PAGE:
Skating and Electro-Stimulation
A good supplement but not a training session in itself
What is an electronic muscle stimulator (EMS)?
An EMS machine is a miniaturized electric generator which transforms alternating current into excito-motor current, as long as the conduction electrodes are placed on the motoneurones of the muscle. A map of the main points is usually included into the machine's package.
How does it work?
An EMS machine enables skeletal muscles to contract involuntarily. Current replaces nerve impulse. It is called passive gymnastics.
Low frequency currents (most of the time between 20 and 100 Hz) are used to get an involuntary contraction of the muscle for sports purposes. There are several programs available:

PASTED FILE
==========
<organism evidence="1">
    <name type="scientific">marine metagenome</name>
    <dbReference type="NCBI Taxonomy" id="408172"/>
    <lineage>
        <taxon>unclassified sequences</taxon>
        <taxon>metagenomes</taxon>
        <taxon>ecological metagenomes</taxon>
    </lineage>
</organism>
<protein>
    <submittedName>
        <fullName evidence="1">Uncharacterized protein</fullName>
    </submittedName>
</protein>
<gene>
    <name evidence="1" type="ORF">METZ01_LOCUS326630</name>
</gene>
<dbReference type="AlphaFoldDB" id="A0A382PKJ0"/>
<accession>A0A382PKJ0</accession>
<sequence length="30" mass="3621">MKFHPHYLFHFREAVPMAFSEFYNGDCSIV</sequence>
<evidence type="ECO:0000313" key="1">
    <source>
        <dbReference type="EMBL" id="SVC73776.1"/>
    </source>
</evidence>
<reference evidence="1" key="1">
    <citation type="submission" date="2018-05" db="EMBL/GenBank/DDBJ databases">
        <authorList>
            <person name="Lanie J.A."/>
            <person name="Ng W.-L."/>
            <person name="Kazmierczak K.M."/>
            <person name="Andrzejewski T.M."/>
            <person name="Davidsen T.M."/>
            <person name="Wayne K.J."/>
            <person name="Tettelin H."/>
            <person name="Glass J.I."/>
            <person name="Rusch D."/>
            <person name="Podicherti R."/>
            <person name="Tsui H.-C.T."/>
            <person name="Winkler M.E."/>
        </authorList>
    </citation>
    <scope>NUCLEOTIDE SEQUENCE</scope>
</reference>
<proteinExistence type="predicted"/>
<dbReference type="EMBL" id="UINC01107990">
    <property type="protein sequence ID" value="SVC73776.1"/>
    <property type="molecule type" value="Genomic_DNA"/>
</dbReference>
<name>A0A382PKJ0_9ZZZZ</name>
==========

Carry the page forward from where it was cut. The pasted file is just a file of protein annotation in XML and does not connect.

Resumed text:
- venous return improvement
- muscle mass reinforcement
The size of the electrodes influences the skin resistance to current passing (1): With a small electrode, the area will be more precisely localized and more current will pass, but the tingling sensation will be all the more important.
The most common set-up is preferentially bipolar current with two electrodes placed on the proximal and distal parts of the muscle, the further apart as possible in order to get in-depth action (2).
Are there true scientific bases supporting electro-stimulation?
Several studies have been implemented since the beginning of the 20th C. on the use of EMS machines. They all showed that maximum muscle strength improved of between 20 and 30 % after 5 weeks of EMS training, at a rate of 3 weekly sessions of 12 min at a bearable intensity, with cycles of 5 sec of contraction for 15 sec of rest, while no improvement was noticed on the control group (3).